NEW YORK -- With the complicated melodies of the music he loved so much surrounding them, the family and friends of Ed Bradley said goodbye to the "60 Minutes" correspondent with a three-hour service Tuesday filled with life, love and laughs.
Nearly 2,000 people filled the stately Riverside Church on the edge of the Hudson River to pay tribute to Bradley, who died Nov. 9 at age 65. They came from the wide spectrum of Bradley's life: from his youth as a Philadelphia sixth-grade math teacher to his early days at CBS Radio and covering the Vietnam War, to his friends in jazz and other music, and the many people he came in contact with as a globe-trotting correspondent.
"He came on the scene in one of the most exciting times in American history, and he embraced what Oliver Wendell Holmes called 'the action and passion of his times,' " said Charlayne Hunter-Gault, who traveled from her home in Africa to be with Bradley in his final days.
"He was, after all, the jazz master," said former President Bill Clinton, one of the many interview subjects whom Bradley disarmed with his manner. "He always played in the key of reason, and his songs were full of the notes of facts, but he knew to make the most of the music you have to improvise."
Music permeated the service, particularly the jazz Bradley adored and the New Orleans style he had come to love. A brass band rendered a processional dirge to open the service, returning to close it in traditional style with "When The Saints Go Marching In." Lizz Wright performed India.Arie's "Complicated Melody," which was handpicked by Bradley's wife, Patricia Blanchet. Wynton Marsalis performed, as did New Orleans jazz legend Irma Thomas, who sang three songs. Bradley's friend Jimmy Buffett and Allen Toussaint performed "Do You Know What It Means to Miss New Orleans?" and another Bradley friend, Aaron Neville, sang "Amazing Grace."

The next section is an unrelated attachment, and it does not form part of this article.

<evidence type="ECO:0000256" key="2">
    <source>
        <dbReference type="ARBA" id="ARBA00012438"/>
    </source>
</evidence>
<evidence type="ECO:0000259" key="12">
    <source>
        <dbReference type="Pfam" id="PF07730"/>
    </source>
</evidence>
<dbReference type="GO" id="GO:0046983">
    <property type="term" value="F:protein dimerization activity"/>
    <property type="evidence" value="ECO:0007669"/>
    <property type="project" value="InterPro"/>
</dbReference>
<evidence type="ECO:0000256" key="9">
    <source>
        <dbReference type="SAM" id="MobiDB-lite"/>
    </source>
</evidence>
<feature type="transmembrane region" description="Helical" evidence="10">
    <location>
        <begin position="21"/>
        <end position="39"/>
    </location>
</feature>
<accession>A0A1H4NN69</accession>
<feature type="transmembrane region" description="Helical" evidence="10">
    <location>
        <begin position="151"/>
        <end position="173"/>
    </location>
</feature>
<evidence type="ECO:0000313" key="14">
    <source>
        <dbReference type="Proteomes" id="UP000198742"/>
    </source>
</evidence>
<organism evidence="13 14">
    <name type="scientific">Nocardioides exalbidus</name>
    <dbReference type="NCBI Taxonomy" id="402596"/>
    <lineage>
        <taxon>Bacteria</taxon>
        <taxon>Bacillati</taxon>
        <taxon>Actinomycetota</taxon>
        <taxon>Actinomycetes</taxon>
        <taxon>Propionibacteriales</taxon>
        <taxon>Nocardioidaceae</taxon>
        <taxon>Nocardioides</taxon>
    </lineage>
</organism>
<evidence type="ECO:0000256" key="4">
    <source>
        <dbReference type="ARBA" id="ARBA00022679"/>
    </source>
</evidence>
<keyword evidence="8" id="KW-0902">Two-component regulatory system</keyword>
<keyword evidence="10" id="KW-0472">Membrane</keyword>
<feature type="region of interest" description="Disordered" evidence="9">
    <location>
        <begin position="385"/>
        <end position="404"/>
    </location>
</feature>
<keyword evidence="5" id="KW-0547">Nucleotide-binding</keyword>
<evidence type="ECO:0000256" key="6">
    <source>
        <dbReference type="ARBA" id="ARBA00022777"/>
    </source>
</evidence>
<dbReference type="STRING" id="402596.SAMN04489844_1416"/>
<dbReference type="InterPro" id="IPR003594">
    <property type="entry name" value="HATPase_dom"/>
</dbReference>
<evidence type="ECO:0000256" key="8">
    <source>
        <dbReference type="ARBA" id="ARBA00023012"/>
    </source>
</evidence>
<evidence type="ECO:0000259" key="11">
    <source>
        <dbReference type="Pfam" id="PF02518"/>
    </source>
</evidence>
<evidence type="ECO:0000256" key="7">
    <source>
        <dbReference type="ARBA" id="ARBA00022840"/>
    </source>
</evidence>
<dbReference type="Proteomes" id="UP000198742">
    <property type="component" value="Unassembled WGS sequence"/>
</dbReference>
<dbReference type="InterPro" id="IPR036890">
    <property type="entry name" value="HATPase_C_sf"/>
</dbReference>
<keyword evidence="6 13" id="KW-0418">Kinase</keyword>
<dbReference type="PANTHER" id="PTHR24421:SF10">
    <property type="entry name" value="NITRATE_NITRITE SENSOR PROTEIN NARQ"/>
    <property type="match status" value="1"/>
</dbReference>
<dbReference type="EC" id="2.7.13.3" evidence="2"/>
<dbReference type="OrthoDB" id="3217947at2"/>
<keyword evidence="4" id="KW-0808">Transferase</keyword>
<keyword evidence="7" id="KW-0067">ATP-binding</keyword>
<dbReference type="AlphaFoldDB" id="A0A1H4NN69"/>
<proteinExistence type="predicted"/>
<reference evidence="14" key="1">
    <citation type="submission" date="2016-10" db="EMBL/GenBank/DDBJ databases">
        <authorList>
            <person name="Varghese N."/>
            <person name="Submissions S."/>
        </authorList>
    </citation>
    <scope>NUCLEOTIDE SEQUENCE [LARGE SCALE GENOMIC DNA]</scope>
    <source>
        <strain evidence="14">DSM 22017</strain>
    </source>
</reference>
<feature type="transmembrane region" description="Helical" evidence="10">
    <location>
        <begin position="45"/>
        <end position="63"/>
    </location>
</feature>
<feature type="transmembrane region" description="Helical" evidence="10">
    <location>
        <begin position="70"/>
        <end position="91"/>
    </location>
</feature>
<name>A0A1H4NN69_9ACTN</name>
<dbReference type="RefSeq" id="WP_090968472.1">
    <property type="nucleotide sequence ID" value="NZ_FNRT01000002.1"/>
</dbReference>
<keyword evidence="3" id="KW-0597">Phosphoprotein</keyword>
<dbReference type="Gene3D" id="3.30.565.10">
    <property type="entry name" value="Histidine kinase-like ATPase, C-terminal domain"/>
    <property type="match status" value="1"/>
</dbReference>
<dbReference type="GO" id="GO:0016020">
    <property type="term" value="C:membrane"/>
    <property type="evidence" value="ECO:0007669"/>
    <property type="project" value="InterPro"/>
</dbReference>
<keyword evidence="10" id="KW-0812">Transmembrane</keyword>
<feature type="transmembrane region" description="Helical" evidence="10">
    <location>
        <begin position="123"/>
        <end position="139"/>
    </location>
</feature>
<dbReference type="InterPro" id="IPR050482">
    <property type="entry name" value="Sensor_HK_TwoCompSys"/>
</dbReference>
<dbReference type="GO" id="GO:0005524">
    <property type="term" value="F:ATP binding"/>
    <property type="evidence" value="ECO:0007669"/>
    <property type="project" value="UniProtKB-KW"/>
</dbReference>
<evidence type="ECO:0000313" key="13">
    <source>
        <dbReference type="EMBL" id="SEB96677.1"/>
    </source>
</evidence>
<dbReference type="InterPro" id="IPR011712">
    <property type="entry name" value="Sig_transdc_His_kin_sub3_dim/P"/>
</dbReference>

Among those attending were Bradley's CBS News colleagues Mike Wallace, Andy Rooney, Lesley Stahl, Steve Kroft and retired anchors Walter Cronkite and Dan Rather; such other network journalists as NBC's Brian Williams, Meredith Vieira and Steve Capus, and ABC's Diane Sawyer; and Bill Cosby, Paul Simon, the Rev. Jesse Jackson, Leslie Moonves, Dick Parsons and Howard Stern.
"He never forgot where he came from, and he always gave back generously, with his time, his money and his advice," longtime Philadelphia friend Marie Brown said.
Former CBS head Howard Stringer, who worked with Bradley in the 1960s at WCBS-AM, called him a "pied piper for children ... a man of the people, absolutely."
Kroft remembered that Bradley never was driven by what Kroft called "the '60 Minutes' stopwatch." He said that for a time Bradley was heir apparent to Rather, but he didn't want the anchorship.
"He didn't want to be tethered to a news desk. ... CBS News was his job, not his life," Kroft said.
Bradley, 12 days before he passed, checked himself out of Mount Sinai Hospital to record the narration for what would be his last "60 Minutes" report. He was so weak that his wife had to hold him up.
"I listened to it and heard a man who did his work with passion and courage until the day he died," producer David Gelber said.
"Finding another Ed Bradley is as close to an impossible task as anything in broadcasting," said Don Hewitt, who hired Bradley at "60 Minutes" in the early 1980s.
"If you want to follow in Ed Bradley's footsteps, you can't sit behind a desk looking good," Hunter-Gault said. "You've got to put on your traveling shoes. You've got to walk the walk, not just talk the talk."